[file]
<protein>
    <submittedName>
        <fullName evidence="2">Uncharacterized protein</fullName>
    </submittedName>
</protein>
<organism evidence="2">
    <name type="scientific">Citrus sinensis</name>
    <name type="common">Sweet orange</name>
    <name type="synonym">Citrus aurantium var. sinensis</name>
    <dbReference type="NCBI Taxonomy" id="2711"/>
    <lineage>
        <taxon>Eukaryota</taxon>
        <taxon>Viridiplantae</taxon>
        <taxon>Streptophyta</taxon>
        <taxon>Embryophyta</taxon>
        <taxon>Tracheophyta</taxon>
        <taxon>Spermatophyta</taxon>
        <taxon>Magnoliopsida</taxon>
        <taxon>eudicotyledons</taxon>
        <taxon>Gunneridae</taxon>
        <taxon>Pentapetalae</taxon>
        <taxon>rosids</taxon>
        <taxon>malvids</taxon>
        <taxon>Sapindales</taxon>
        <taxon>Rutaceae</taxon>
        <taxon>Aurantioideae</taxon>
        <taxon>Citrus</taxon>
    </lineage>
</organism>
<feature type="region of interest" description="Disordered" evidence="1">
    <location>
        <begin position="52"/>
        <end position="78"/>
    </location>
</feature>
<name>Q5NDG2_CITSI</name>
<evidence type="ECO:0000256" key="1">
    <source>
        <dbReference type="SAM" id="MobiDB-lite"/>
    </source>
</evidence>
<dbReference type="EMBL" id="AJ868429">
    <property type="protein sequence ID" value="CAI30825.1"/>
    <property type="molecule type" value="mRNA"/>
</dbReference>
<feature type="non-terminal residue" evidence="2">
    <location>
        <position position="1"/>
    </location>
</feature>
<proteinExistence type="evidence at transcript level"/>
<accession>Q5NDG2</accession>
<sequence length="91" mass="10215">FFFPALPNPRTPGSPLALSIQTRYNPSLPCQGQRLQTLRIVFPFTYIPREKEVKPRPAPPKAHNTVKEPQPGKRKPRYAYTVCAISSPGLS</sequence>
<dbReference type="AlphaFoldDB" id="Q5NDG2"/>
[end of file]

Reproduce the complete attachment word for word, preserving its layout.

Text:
<protein>
    <submittedName>
        <fullName evidence="2">Uncharacterized protein</fullName>
    </submittedName>
</protein>
<organism evidence="2">
    <name type="scientific">Citrus sinensis</name>
    <name type="common">Sweet orange</name>
    <name type="synonym">Citrus aurantium var. sinensis</name>
    <dbReference type="NCBI Taxonomy" id="2711"/>
    <lineage>
        <taxon>Eukaryota</taxon>
        <taxon>Viridiplantae</taxon>
        <taxon>Streptophyta</taxon>
        <taxon>Embryophyta</taxon>
        <taxon>Tracheophyta</taxon>
        <taxon>Spermatophyta</taxon>
        <taxon>Magnoliopsida</taxon>
        <taxon>eudicotyledons</taxon>
        <taxon>Gunneridae</taxon>
        <taxon>Pentapetalae</taxon>
        <taxon>rosids</taxon>
        <taxon>malvids</taxon>
        <taxon>Sapindales</taxon>
        <taxon>Rutaceae</taxon>
        <taxon>Aurantioideae</taxon>
        <taxon>Citrus</taxon>
    </lineage>
</organism>
<feature type="region of interest" description="Disordered" evidence="1">
    <location>
        <begin position="52"/>
        <end position="78"/>
    </location>
</feature>
<name>Q5NDG2_CITSI</name>
<evidence type="ECO:0000256" key="1">
    <source>
        <dbReference type="SAM" id="MobiDB-lite"/>
    </source>
</evidence>
<dbReference type="EMBL" id="AJ868429">
    <property type="protein sequence ID" value="CAI30825.1"/>
    <property type="molecule type" value="mRNA"/>
</dbReference>
<feature type="non-terminal residue" evidence="2">
    <location>
        <position position="1"/>
    </location>
</feature>
<proteinExistence type="evidence at transcript level"/>
<accession>Q5NDG2</accession>
<sequence length="91" mass="10215">FFFPALPNPRTPGSPLALSIQTRYNPSLPCQGQRLQTLRIVFPFTYIPREKEVKPRPAPPKAHNTVKEPQPGKRKPRYAYTVCAISSPGLS</sequence>
<dbReference type="AlphaFoldDB" id="Q5NDG2"/>